The first version of this month’s column never saw the light of day. You see, I was going to follow the trends and make October the official Pumpkin Spiced Great Plates Month. Unfortunately, I struggled greatly while writing that version because I have a confession to make: I don’t like pumpkin spice…anything. To be fair, I seriously love pumpkin, but every recipe for every seasonal pumpkin thing out there has ginger, a delicious spicy root that I happen to be highly allergic to.
With that in mind, this month I am bringing you a couple of my favorite recipes for classic, old-fashioned treats that just might take your mind off the fact that neither is pumpkin spiced somethingorother.
Apple butter has been around since the Middle Ages, when monks in Belgium and Germany came up with a way to preserve the tremendous number of apples their orchards were producing. When I was growing up, my decidedly Southern breakfast table would never have been the same without big, steaming hot biscuits slathered generously with homemade apple butter. My recipe is super-simplified thanks to my trusty slow cooker, and if you decide to double the batch, it can be canned for easy storage and well-appreciated holiday gifts.
The evening meals were equally delicious, of course, but as kids we thought the real entrées were the thick slabs of banana nut bread we were treated to for dessert. It has been an American staple since the 1930s, when the use of baking soda and baking powder first became popular, and it is one of the easiest dessert breads to make!
Apple Butter in the Slow Cooker
It doesn’t get any easier than homemade apple butter, especially when you use a slow cooker. As a rule, I like to start a batch of apple butter in the late evening, and let it work its magic in the slow cooker overnight. If it still isn’t thick enough by morning, I can then set the slow cooker to warm and allow it to continue to work throughout the day without worrying about scorching the tasty apple butter.
- 3 pounds apples (I prefer a mixture of Granny Smith and a sweet variety)
- ½ cup light brown sugar
- ½ cup white sugar
- 2 teaspoons vanilla
- 1 teaspoon cinnamon
- Pinch of ground cloves
- Peel, core, and thinly slice the apples. A mandoline slicer will make easy work of it, and your slices will cook much better if they’re perfectly even.
?NOTE: If you aren’t using any Granny Smith apples, adding a tablespoon of apple cider vinegar to the slow cooker will cut through the sweetness and give your finished butter just the right amount of tartness.
- Pack the apples in the slow cooker (it’s OK if they fill it completely).
- Sprinkle remaining ingredients evenly over the apples and cover, leaving a small gap for moisture to escape.
- Set the slow cooker to low heat and allow to cook for 8-10 hours. Stir and check thickness. You will find that the apples have broken down completely, and you may be able to use a whisk.
- Continue to cook if needed until the desired consistency is reached, or use a stick blender to get a smoother consistency.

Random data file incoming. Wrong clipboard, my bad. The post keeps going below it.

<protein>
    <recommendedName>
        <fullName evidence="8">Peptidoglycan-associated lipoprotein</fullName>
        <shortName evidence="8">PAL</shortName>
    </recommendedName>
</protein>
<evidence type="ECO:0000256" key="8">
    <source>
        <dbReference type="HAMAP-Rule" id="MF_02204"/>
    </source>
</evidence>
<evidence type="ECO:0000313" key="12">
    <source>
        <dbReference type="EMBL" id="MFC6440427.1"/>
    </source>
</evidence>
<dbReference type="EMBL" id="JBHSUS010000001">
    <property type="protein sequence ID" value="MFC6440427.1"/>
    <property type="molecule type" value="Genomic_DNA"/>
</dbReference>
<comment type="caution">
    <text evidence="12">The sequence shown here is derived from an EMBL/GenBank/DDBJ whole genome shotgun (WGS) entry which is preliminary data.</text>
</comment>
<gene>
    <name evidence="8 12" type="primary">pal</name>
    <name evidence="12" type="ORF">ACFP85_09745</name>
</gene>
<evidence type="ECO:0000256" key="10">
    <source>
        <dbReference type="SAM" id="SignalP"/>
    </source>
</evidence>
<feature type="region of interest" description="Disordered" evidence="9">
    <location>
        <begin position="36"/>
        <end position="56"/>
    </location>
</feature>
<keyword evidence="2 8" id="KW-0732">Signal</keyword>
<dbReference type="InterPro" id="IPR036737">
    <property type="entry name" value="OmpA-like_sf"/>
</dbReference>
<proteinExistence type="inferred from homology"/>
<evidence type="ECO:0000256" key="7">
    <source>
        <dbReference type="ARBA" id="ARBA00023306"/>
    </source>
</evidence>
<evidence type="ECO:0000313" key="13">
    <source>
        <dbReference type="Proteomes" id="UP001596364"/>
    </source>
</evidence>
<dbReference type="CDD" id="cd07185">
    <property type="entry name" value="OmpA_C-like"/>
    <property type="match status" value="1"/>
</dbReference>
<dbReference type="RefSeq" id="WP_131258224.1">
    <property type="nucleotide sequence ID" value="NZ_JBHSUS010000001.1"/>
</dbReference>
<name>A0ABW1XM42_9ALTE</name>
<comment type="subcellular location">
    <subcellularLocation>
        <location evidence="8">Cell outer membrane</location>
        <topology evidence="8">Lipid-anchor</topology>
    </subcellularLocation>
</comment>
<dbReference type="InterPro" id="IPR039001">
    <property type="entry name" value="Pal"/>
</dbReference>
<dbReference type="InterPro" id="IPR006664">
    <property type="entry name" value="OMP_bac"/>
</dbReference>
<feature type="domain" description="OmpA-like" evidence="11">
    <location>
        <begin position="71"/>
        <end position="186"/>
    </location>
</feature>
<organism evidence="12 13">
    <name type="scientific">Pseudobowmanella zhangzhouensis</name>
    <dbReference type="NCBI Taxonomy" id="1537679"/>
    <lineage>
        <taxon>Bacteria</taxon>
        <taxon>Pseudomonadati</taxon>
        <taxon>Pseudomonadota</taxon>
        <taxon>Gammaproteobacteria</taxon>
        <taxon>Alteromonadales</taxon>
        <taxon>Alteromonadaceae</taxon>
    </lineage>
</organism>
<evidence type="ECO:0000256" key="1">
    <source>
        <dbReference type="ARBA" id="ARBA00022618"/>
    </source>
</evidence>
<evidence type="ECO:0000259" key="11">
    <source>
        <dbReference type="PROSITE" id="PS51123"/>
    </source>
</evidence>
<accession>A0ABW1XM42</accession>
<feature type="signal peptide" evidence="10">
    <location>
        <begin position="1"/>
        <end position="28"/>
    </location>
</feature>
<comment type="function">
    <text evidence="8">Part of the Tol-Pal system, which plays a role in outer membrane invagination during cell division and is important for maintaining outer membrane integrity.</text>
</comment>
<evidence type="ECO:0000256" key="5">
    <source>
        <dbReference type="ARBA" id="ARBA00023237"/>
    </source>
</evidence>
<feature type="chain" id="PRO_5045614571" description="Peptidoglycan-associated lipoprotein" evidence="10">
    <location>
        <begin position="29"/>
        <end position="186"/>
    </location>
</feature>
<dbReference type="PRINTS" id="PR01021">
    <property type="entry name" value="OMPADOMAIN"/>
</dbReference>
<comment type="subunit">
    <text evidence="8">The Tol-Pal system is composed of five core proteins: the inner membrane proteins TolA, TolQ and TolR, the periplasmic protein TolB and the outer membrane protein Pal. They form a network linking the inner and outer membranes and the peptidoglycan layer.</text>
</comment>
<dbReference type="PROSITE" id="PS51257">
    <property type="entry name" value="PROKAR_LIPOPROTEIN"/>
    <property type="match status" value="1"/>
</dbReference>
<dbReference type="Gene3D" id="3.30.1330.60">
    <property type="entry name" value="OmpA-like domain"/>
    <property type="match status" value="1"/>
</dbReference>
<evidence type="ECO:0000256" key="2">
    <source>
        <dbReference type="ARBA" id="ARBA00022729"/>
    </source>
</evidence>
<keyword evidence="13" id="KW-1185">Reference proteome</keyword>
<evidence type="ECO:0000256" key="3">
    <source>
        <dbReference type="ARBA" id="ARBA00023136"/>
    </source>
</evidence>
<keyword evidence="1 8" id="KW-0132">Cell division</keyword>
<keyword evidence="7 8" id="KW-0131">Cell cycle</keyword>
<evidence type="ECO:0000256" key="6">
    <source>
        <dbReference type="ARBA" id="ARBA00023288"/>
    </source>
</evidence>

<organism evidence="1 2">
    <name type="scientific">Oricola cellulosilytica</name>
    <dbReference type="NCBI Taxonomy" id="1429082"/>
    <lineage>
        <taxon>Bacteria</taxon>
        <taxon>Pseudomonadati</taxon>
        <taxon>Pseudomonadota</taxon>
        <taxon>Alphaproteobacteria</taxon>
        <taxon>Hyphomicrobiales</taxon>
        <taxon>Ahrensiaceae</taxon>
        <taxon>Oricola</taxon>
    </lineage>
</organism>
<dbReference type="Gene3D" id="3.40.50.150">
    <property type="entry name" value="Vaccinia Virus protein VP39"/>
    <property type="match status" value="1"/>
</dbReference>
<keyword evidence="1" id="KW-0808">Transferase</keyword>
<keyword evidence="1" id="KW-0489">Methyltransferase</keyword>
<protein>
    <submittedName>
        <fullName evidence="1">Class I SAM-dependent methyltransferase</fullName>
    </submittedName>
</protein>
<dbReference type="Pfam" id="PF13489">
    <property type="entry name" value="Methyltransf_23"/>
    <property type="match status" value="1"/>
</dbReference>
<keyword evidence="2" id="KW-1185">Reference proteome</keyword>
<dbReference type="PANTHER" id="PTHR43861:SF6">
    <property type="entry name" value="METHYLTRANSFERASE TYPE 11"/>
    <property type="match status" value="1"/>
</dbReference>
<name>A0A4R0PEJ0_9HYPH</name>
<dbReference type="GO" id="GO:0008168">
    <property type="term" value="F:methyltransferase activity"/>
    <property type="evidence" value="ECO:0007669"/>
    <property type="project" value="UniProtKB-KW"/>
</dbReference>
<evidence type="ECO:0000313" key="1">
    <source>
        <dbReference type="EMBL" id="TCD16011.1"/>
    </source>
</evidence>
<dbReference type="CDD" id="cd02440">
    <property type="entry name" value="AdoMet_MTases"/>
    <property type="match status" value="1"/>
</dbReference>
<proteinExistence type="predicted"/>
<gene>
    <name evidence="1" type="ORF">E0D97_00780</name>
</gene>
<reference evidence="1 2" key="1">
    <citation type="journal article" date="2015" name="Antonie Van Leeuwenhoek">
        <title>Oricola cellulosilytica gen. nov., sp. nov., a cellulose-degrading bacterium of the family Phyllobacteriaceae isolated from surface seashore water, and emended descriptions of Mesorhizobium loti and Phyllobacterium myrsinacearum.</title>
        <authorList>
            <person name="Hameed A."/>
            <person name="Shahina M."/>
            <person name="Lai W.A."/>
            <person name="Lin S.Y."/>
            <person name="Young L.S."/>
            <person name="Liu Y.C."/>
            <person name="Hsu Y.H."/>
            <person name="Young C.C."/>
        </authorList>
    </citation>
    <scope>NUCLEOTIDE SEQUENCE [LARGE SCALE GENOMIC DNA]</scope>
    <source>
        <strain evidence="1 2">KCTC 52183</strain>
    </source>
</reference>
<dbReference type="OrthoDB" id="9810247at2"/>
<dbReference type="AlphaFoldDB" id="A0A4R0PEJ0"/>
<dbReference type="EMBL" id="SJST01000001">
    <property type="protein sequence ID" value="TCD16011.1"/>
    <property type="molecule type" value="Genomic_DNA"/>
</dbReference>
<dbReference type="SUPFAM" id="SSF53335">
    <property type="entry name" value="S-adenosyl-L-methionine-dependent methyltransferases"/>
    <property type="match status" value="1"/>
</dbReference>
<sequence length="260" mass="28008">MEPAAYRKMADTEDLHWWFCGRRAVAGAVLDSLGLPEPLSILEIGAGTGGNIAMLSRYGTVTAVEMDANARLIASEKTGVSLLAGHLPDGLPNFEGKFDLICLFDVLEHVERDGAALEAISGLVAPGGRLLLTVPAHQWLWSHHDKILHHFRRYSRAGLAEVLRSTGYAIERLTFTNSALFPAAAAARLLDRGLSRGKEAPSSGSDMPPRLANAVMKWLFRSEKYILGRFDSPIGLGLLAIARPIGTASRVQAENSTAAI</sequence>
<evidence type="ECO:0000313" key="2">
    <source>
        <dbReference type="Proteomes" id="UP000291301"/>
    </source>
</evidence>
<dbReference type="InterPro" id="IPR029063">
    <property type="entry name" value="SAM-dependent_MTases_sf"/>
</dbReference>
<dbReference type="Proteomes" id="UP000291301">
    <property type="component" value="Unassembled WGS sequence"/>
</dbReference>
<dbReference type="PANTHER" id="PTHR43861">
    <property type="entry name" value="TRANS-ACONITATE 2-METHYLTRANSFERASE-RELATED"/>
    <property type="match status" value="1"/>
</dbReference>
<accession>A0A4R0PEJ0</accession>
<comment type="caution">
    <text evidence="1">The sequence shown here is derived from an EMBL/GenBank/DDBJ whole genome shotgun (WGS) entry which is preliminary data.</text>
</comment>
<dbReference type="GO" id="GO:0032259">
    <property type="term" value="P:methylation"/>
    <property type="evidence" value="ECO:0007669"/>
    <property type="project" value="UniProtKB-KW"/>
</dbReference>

PRO TIP: Not in the mood for apple butter? You can use the same recipe to make equally delicious pear butter!
Old-Fashioned Banana Nut Bread
Of all of the sweets I was treated to growing up, there is none I remember so fondly as my Granny’s banana nut bread. It was never prepared for a special occasion, but it always seemed to show up when nothing else would do. If you were lucky enough to be around when it had cooled, you were all but guaranteed to get the highly sought after end piece. We never devoured this precious bread, instead breaking off bites and savoring each one.
Did You Know: February 23 is National Banana Bread Day!
There are endless possibilities for changing this recipe, from using different nuts to mixing the fruit, but I am such a huge fan of the original that I rarely stray very far from what I had when I was young. If you are in the mood to change it up though, try replacing one of the bananas with some crushed pineapple for a shockingly tasty play on a pineapple upside-down cake.
- 2 cups all-purpose flour
- 3 ripe bananas, mashed
- ½ cup butter or margarine, at room temperature
- 1 cup sugar
- A pinch of salt
- 1 teaspoon baking soda
- 2 eggs
- ½ cup walnuts or pecans, well chopped
- Preheat the oven to 325 degrees. Grease and flour a loaf pan, or use cooking spray.
- In a mixing bowl, combine butter, sugar and bananas and mix completely.
- Add remaining ingredients and stir until just combined.
- Pour into loaf pan and bake for 75 minutes, or until a toothpick comes out clean when inserted into the center of the loaf.
- Allow bread to cool for 15 minutes, and then remove it from the pan to a wire rack. Allow it to cool for at least half an hour before serving.
Pro Tip: Want to reduce the sugar? Use half a cup of sugar, and half a cup of applesauce!
Don’t forget that doubling these recipes will give you extra yummies to share. Giving away food that you made yourself is a time-honored tradition that not only endears you to your friends and loved ones, but also makes them wonder how and when you became such an amazing cook. Of course you could share the recipes with them, but you can’t give away all of your secrets, now can you?
I hope you and yours have a beautiful October, enjoying the changing of the seasons with those you love. Until then, eat well and never miss an opportunity to smile!
Michael Nolan is a professional gardener and food writer based in Atlanta. His digital cookbook, “Food Camp: Kitchen Survival Skills,” is available on Amazon.com or through his website, MyEarthGarden.com.